Friday, July 9, 2010

Things That Are Bigger In England Than In Texas.

Huge Dahlias in St. James Park

Things That Are Bigger In England Than In Texas.

1. The red footed pigeons, in fact, all the birds!
2. The trains.
3. The museums.
4. The flowers. They are enormous.
5. The capacity for dry, sarcastic wit.
6. The clouds!
7. The trees.
8. The amount of green grass and green trees.
9. The English sense of their size in relation to the rest of the world!
10. The size and variety of tourist groups.

Tourists and school field trips in St. James Park at 9 o'clock in the morning!

Things That Are Smaller In England Than In Texas

A Victorian Public Water Fountain!
1. The bathrooms!
2. The hallways.
3. The houses and sizes of rooms.
4. The fashion sense! Quite lacking!
5. Personal space.
6. Availability of ice.
7. Availability of public water fountains.
8. Sizes of fountain drinks.
9. Working air conditioning!
10. Capacity to realize that it is Hot and
      to deal with the hot weather.

A London laundrette
Today I sort of took the day off. The clothes dryer in my bed and breakfast was broken, so the owner, Glyn, told me where to find a laundrette. I had worn every shirt at least twice. It was time to do some laundry! Well, it's been years since I used a public laundromat, and I didn't have fond memories of going there in the first place.  But it wasn't bad. Very few people in London have washers and even fewer have dryers. The laundrette was staffed by a very nice local girl who walked me through how to program the machines. Just like almost everything else in Great Britain, the process is the same, but different. It's very frustrating.  What ever the task is, grocery shopping, flagging a cab, or doing laundry, the process looks familiar.  But actually doing it, is bewildering.  Just figuring out how to flush the toilets and turn on the water for the bathtubs is an adventure!  Who knew there were so many types of plumbing arrangements?

Well there were a lot of travelers just like me in the laundrette this morning doing their washing. I met a woman and her husband from Colorado who were half way through an Elder Hostel tour. They planned to return home to the U.S. on the Q.E. II.  I must admit, I felt a twinge of jealousy!  She was worried, however, because she had just discovered that the guests are required to wear evening clothes each night at dinner.  Can you say, "shopping trip?!?"  Then, I met a mom from Canada who was on a family vacation with her husband and two teenage daughters. She had a lot of laundry.  There was a very interesting young woman from Perth, Australia. The Aussie had been traveling around Europe for almost six months.  Must be nice!  And, finally, we all tried to talk to a young couple from Japan who couldn't speak much English. They were truly bewildered by the English plumbing!  It was fun comparing our trips and recommending places we enjoyed. It was also nice to let our hair down and just be tourist. Londoners don't really want to hear about our sight-seeing, but other travelers do!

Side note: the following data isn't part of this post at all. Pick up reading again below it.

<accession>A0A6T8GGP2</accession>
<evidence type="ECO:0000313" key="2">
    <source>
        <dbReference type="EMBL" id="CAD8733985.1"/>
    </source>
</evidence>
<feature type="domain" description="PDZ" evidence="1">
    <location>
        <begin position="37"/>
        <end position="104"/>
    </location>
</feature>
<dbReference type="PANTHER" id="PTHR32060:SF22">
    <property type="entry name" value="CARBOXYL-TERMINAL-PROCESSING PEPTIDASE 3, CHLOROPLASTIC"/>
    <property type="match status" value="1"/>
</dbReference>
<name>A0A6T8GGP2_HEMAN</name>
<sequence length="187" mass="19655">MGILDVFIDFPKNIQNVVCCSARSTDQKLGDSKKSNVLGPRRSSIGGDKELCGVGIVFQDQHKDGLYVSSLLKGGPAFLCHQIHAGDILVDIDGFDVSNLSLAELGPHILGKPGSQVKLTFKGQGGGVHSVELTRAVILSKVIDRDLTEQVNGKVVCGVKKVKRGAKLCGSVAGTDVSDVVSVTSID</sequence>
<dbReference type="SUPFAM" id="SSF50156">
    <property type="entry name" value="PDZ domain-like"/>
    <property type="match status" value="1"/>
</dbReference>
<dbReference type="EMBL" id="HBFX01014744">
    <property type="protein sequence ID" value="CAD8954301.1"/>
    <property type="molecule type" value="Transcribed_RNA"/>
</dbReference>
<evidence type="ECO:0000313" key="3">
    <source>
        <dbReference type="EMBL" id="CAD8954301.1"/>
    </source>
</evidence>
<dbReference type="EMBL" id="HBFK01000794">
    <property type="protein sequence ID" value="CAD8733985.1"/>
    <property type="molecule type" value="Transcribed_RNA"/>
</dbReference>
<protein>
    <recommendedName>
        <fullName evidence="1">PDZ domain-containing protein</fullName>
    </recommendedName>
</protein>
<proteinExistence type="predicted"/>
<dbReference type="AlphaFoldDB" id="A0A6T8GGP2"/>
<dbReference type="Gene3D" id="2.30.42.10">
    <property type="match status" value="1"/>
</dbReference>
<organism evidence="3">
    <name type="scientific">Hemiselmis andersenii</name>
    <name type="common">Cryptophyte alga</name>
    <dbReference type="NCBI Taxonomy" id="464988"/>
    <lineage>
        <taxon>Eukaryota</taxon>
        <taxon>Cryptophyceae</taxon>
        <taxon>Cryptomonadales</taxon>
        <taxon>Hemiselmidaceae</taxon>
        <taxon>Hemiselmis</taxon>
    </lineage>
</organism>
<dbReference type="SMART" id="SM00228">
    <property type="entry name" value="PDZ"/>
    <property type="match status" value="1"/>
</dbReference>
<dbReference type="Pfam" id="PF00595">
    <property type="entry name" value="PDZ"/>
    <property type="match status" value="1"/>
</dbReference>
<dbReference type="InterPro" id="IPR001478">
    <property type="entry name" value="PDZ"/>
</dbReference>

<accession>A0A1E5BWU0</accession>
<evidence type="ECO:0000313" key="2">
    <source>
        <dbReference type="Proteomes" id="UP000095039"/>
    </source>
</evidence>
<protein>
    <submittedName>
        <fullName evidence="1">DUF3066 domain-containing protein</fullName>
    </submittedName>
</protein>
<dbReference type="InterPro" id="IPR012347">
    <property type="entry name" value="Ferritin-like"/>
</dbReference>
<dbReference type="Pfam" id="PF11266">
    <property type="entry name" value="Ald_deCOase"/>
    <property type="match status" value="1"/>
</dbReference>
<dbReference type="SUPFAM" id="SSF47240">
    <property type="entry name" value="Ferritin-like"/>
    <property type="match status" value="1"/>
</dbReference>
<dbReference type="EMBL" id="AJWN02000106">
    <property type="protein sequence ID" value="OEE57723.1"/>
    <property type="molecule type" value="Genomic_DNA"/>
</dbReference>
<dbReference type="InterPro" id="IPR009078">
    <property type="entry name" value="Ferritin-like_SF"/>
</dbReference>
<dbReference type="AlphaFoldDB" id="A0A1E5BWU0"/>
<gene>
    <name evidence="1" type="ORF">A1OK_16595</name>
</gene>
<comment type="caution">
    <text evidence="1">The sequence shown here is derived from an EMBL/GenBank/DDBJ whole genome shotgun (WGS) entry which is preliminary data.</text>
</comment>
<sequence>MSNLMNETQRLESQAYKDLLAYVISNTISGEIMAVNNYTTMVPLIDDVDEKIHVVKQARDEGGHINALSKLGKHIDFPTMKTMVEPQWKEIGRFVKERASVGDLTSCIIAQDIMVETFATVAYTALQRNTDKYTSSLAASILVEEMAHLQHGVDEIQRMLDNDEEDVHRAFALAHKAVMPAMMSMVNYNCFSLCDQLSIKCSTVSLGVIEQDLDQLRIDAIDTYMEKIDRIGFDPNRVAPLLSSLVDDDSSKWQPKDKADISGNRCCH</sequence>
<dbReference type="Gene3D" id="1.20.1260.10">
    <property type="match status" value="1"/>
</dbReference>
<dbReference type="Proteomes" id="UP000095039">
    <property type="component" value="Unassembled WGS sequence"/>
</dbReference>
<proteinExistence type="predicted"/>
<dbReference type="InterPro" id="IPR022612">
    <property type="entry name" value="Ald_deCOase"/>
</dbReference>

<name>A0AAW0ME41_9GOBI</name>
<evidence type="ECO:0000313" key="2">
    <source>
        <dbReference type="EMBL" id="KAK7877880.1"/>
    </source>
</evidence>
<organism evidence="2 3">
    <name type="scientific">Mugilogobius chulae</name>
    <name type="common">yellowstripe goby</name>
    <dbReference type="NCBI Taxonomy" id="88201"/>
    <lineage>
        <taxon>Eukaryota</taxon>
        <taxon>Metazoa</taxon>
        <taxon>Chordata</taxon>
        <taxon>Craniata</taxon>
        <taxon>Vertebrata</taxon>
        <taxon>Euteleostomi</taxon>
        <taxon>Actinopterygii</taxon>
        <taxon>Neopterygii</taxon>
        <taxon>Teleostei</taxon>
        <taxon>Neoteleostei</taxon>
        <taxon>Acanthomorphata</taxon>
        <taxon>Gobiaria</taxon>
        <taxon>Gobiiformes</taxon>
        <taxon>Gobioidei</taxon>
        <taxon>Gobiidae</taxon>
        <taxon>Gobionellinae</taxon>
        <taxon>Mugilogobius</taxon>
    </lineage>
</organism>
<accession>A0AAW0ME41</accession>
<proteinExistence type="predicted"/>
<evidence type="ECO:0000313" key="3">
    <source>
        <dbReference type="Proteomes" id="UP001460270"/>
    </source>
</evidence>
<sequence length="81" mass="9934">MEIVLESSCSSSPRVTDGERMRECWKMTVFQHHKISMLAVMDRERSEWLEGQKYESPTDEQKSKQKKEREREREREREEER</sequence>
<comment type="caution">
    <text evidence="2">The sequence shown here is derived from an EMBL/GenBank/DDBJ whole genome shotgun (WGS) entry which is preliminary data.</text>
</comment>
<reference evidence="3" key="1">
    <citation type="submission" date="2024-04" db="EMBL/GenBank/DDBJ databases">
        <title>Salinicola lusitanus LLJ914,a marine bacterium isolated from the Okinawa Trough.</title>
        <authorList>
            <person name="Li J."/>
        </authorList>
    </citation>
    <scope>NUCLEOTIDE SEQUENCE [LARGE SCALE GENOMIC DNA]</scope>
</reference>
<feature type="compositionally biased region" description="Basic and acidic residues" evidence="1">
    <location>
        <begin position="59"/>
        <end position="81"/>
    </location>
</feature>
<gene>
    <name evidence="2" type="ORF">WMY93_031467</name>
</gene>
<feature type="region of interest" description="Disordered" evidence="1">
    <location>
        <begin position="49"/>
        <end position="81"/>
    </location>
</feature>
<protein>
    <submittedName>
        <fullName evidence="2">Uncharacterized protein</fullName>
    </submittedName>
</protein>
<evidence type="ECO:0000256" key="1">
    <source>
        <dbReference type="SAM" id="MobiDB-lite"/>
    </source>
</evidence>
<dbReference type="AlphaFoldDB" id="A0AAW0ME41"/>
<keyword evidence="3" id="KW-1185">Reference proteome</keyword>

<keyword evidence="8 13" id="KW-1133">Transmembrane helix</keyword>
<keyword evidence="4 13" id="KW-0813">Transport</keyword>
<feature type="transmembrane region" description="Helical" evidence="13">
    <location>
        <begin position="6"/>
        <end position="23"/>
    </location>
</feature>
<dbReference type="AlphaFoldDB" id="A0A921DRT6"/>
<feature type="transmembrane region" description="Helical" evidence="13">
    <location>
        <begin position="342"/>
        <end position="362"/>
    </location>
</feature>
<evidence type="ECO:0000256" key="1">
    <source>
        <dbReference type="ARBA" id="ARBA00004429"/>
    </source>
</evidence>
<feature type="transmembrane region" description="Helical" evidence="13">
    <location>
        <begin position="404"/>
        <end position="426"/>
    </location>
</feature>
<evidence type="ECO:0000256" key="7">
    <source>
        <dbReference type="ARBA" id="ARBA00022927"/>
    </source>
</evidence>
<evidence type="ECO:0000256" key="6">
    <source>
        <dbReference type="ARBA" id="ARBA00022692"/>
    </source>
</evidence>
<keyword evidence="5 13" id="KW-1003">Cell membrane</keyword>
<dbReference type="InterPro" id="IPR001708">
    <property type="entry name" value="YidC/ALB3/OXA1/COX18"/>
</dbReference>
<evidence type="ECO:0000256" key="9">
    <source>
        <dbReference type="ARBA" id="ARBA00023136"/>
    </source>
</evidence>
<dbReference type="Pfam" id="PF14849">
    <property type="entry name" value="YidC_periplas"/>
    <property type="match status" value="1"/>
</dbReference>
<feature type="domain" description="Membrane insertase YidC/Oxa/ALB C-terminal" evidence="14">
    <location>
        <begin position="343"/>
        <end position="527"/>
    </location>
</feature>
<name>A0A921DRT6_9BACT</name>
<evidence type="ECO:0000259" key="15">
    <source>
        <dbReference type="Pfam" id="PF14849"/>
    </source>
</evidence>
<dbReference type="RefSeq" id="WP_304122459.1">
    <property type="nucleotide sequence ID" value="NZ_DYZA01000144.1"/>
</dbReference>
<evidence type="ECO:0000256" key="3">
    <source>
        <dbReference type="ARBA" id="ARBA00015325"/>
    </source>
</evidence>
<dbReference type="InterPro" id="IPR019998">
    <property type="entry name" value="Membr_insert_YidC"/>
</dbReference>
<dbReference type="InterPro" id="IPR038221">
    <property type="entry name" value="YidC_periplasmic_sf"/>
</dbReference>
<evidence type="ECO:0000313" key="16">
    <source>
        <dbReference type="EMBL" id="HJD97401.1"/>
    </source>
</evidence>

Only "mad dogs and Englishmen go out in the mid-day sun."
The rest of the day I took evasive action against the heat. I know it sounds ridiculous, but it was hot today. It got to a high of 83! I know! I know! At home 83 is a respite. But here, 83 with 66 percent humidity is hot. They, the sun loving British, are not set up to deal with heat. Everything is designed to keep the warmth in. For example, hardly anyone has air conditioning, and when they do, it's iffy at best. There are almost no public water fountains. There is NO ice tea! That's our mainstay against summer heat. When you find a place that sells soft drinks, they always ask if you want ice. I have been tempted to scream, "Duh!" in the voice of an obnoxious teenager.  And then, they put in about four cubes of ice! It's almost melted before you start drinking. Maybe the English are scared of cold drinks?!?  Another thing I've noticed is that no one fans themselves except for the tourists. Maybe it's considered bad manners. I don't know, but I am fanning myself! Every pamplet for royal palaces, every freebie tube newspaper, every piece of paper of any size becomes my fan.  I found that it's coolest in the parks under the enormous Plane trees. I bet the temperature drops fifteen degrees, at least.

Miss Marple and her chilling mystery helped keep me cool.
So this afternoon I sat on a bench in Brunswick Square eating my lunch and reading my Agatha Christie book...for several hours. My hotel was stifling, and the thought of standing in a long line with a hundred other sweaty tourist made me feel claustrophobic! The bench however, was cool. At one point I looked up and surveyed the garden. All the American and French and Spanish and Indian tourists, all the people from hot countries, were sitting in the shade fanning themselves and drinking water, while all the crazy British were sitting right out in the sun drinking coffee! I don't understand!?!  Ah well.  Viva la difference!


Crowds of summer tourists in Covent Garden.

A busker drawing even more crowds in Covent Garden

More tourists than pigeons in Piccadilly Circus.

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